Here's an interesting article on the genetic variation within Britain and Ireland: http://www.bbc.com/news/science-environment-31905764

Also, you might want to avoid using the term 'British Isles', especially around Irish people.

2 years ago

https://www.duolingo.com/draigyddaear

British Isles is the correct way of referring to both Britain and Ireland, even though Ireland is not part of Britain. I don't know why this is. The Celtic peoples covered vast areas of Europe as far as Turkey, although the main areas were what is now present day France, Switzerland, Belgium, Germany and Austria, so your mention of parts of Britain would only account for a percentage of the Celtic speaking peoples. That's why I wondered if you were meaning British and Irish rather than Celtic.

2 years ago

https://www.duolingo.com/talideon
talideon
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Whether technically correct or not, Irish people tend to find it offensive.

2 years ago

https://www.duolingo.com/talideon
talideon
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As I said: Britain and Ireland is the preferred term. Nobody minds that.

2 years ago

https://www.duolingo.com/draigyddaear

So what should I say instead?

2 years ago

https://www.duolingo.com/draigyddaear

If Ireland was invaded by the Vikings, surely it would be the Irish and British populations who would have Scandinavian DNA, not the other way round.

2 years ago

https://www.duolingo.com/talideon
talideon
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These things are not mutually exclusive. Also, people of Scandinavian descent are largely concentrated to Limerick, Dublin, and the South East (Wexford and Waterford), with very little influence outside of those areas. Similar patterns are repeated in Scotland and northern England. Abductions largely seem to have occurred on Ireland's northern and western coasts, and Scotland's west coasts.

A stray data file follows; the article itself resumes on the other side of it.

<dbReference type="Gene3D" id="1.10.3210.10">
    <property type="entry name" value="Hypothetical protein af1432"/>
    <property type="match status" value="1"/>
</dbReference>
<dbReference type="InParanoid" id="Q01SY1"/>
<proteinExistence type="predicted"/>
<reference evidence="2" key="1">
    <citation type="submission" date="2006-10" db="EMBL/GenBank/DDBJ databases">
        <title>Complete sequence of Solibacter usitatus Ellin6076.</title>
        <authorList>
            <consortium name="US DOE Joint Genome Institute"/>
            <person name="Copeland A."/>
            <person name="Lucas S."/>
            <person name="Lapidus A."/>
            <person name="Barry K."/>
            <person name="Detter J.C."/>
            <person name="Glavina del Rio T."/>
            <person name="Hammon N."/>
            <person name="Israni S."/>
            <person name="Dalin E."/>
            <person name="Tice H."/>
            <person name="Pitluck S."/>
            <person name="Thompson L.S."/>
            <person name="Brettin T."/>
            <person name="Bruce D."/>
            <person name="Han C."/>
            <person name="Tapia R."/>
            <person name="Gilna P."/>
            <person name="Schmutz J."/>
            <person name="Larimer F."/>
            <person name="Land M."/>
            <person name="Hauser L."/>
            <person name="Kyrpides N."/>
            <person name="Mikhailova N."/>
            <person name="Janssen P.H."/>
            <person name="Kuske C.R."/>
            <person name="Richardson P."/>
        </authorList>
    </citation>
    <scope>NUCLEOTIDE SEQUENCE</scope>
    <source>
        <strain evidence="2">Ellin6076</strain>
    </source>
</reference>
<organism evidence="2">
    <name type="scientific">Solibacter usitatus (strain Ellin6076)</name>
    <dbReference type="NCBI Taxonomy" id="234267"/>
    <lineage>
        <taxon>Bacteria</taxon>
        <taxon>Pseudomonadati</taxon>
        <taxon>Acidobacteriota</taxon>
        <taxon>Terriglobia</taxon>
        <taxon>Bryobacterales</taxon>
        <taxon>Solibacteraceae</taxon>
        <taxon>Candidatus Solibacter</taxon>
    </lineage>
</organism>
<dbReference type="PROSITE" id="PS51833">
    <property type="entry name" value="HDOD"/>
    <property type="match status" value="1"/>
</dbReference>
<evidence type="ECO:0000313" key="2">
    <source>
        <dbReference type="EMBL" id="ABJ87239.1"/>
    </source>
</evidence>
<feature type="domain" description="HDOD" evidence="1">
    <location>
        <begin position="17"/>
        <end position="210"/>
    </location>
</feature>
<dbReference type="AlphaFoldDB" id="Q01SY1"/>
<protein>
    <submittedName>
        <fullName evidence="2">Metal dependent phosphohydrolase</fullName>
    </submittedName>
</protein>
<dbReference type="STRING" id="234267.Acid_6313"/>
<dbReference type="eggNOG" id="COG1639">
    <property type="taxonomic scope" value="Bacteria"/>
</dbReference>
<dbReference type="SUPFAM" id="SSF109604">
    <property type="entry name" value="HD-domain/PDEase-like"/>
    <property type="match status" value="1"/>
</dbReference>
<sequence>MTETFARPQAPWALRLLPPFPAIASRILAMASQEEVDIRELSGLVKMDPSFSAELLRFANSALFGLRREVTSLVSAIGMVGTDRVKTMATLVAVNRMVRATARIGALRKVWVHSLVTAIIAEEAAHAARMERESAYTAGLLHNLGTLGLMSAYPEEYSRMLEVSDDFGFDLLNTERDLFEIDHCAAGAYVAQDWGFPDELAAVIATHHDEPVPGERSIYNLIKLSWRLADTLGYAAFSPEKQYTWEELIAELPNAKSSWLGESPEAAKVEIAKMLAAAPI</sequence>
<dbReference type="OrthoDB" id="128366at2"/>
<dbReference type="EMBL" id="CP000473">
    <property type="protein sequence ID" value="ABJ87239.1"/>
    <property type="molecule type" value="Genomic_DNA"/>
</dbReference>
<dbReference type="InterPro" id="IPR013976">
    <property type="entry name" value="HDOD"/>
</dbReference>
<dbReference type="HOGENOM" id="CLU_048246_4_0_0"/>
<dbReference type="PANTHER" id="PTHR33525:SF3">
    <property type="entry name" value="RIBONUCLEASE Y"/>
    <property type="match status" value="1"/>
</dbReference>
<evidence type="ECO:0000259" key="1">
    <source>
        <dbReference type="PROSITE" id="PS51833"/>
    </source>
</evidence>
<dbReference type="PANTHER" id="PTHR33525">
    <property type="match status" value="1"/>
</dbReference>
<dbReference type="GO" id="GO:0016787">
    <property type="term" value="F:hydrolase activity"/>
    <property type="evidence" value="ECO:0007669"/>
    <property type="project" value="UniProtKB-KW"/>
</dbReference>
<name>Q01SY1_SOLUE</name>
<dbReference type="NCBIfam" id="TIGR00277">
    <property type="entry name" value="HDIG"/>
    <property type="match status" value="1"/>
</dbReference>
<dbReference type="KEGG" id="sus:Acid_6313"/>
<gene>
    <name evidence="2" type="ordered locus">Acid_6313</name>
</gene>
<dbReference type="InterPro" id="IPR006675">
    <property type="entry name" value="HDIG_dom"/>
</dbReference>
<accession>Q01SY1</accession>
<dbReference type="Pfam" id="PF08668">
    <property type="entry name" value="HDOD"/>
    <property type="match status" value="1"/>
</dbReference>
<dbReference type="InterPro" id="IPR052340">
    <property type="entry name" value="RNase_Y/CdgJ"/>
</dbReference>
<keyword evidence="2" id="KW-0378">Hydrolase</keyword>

They invaded, but that doesn't necessarily mean there was a huge influx of population. They largely just established a town to act as a trading hub.

2 years ago

https://www.duolingo.com/Varkatzas

If gensER means sweatER, does that mean that "å gense" means "to sweat"?

3 years ago

https://www.duolingo.com/Deliciae
Deliciae
Mod
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to sweat = å svette

3 years ago

https://www.duolingo.com/Deyan161
Deyan161
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No, but it ought to!!

1 year ago

https://www.duolingo.com/hmada993
hmada993
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Can we replace "seg" with "henne" and what's the difference?

2 years ago

https://www.duolingo.com/KathyEmery

seg is a reflexive pronoun - i.e. herself/himself whilst henne means her

2 years ago

https://www.duolingo.com/ianbewavy96

to say "I wear a sweater" would it be "Jeg har på meg genser" ?

3 years ago

https://www.duolingo.com/leshachikha

Is there no need for an article? "Jeg har på meg en genser" ?

3 years ago

https://www.duolingo.com/SupEvan
SupEvan
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Both are correct! Jeg har på meg genser/en genser are both right.

2 years ago

https://www.duolingo.com/ianbewavy96

sorry i missed that, i think it should be "Jeg har på meg en genser".

3 years ago

https://www.duolingo.com/Tiny_Giants

Is "genser" related to "gansey" linguistically?

2 years ago

https://www.duolingo.com/Sep780

How would you ask "Is she wearing a sweater?" ?? "Har på seg hun en genser?"??

2 years ago

https://www.duolingo.com/cezarribeiro

Not entirely sure but I'd suggest - ''Har hun en genser på seg?''

1 year ago

https://www.duolingo.com/atmydesk

The pronunciation of en always sounds like em

1 year ago

https://www.duolingo.com/Zalkogas
Zalkogas
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Is "eg" always pronounced as the german "ei"?

1 year ago

https://www.duolingo.com/effyleven
effyleven
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She is "wearing: a sweater,hovedsakelig fra innsiden ;-)

2 weeks ago